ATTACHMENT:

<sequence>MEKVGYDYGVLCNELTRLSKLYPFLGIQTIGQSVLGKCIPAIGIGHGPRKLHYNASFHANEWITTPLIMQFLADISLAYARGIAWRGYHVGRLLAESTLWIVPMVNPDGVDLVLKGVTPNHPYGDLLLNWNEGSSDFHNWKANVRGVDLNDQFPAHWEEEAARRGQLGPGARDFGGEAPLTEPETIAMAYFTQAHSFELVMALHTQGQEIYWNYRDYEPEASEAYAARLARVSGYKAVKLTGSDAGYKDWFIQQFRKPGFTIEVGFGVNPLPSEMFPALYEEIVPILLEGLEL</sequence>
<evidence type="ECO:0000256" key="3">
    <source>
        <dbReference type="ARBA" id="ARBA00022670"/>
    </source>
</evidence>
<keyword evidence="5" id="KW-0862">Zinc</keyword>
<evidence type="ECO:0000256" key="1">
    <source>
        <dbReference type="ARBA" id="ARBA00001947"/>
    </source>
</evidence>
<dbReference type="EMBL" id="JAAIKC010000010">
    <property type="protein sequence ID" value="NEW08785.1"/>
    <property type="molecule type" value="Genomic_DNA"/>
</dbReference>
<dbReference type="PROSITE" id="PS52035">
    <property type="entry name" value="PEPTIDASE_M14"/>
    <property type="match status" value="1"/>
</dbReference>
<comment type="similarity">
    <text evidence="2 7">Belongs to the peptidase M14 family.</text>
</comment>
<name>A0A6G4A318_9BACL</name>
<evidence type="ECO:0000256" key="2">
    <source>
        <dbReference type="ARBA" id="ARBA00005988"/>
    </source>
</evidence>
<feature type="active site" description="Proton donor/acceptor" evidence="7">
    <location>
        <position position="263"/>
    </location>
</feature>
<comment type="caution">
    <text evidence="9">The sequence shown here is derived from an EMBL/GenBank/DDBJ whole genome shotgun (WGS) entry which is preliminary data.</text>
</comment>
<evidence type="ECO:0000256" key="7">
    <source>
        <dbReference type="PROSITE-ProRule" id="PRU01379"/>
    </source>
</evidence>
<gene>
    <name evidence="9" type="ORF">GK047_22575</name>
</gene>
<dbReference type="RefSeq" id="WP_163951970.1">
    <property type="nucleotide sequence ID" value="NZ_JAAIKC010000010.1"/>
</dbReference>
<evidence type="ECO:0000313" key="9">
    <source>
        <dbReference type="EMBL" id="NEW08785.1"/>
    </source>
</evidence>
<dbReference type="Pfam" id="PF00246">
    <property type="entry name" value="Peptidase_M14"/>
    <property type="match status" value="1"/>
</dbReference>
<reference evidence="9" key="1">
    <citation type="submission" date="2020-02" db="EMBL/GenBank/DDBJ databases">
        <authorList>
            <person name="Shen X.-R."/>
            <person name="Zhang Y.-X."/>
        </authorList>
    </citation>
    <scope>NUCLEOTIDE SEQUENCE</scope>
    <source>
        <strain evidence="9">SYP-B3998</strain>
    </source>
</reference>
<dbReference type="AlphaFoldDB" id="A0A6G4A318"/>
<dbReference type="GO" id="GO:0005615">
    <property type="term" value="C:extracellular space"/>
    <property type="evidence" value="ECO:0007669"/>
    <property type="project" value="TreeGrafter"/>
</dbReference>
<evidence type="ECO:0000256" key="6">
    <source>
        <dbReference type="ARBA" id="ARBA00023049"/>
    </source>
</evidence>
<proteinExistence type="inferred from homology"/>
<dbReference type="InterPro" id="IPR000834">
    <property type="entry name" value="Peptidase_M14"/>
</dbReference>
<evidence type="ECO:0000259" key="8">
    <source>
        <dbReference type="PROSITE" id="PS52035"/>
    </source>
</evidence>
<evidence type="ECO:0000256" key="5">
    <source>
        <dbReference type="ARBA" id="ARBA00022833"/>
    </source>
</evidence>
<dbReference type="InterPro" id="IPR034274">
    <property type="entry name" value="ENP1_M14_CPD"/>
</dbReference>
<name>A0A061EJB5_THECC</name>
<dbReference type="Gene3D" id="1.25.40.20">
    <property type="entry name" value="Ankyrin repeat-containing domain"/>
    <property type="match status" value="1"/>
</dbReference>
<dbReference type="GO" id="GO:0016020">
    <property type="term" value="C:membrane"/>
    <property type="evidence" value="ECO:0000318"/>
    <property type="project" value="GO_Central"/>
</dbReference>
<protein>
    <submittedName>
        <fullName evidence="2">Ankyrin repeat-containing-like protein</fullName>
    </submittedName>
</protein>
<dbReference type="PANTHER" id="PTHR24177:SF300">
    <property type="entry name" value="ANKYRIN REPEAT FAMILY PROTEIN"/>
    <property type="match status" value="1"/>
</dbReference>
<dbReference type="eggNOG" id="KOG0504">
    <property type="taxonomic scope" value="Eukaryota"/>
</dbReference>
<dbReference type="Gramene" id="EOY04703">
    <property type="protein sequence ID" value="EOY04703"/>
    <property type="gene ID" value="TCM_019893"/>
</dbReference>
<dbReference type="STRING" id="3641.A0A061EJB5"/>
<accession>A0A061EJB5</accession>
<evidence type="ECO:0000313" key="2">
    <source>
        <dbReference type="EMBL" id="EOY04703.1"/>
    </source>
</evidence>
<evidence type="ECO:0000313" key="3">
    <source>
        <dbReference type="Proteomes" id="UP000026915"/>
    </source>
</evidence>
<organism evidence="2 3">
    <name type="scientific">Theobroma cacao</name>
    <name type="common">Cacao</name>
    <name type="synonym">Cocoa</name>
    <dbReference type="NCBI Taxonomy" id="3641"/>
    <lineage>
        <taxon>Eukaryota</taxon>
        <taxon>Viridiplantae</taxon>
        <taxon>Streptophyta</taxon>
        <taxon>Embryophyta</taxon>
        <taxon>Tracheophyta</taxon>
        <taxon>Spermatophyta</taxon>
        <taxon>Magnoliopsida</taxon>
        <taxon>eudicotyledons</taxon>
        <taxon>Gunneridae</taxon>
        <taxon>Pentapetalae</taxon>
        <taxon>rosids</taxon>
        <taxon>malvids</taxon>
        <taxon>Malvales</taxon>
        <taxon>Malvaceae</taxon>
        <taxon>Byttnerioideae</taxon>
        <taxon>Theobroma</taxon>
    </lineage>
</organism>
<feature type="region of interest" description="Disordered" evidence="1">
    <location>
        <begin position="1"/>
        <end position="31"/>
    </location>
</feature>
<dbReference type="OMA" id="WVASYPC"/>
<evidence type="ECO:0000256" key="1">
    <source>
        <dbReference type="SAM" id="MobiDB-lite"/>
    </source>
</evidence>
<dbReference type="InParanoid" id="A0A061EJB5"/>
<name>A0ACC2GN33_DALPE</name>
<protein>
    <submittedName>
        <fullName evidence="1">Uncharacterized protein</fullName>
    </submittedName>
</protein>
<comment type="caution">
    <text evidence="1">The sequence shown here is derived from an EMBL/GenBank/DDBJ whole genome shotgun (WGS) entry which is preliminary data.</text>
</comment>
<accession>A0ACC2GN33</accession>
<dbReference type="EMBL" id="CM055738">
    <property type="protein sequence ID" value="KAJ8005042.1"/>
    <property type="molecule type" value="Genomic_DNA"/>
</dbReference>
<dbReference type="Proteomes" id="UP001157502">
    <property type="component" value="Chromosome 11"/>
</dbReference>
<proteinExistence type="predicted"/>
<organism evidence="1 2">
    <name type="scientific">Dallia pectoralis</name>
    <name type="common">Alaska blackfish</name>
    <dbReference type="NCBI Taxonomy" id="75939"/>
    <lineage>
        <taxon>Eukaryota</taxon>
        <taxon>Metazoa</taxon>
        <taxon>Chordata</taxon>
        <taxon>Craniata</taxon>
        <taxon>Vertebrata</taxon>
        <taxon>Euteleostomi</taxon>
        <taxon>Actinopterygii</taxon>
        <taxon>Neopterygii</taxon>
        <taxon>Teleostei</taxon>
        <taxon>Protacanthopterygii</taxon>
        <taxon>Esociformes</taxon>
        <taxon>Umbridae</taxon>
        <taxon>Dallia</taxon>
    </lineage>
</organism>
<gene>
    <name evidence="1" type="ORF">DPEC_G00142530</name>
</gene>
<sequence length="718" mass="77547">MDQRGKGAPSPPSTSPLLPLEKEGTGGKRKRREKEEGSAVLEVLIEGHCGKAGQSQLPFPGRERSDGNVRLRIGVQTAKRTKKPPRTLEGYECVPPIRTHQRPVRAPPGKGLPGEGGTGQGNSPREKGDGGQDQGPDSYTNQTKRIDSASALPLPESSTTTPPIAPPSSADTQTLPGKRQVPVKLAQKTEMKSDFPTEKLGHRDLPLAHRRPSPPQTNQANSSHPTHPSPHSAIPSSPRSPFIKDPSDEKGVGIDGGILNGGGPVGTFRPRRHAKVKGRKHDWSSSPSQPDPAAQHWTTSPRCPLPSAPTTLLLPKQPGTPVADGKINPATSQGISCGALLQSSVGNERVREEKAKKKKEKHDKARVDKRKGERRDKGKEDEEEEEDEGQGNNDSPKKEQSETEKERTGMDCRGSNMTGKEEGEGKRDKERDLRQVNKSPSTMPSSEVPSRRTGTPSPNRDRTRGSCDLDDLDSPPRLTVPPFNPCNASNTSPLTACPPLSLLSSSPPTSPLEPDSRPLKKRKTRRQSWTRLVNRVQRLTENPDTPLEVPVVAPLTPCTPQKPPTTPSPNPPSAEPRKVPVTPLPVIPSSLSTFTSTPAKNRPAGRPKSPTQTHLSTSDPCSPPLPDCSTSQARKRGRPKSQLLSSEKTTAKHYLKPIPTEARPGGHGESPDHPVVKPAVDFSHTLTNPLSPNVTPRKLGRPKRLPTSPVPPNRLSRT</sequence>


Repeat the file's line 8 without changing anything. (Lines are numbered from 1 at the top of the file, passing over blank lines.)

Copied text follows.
<evidence type="ECO:0000256" key="1">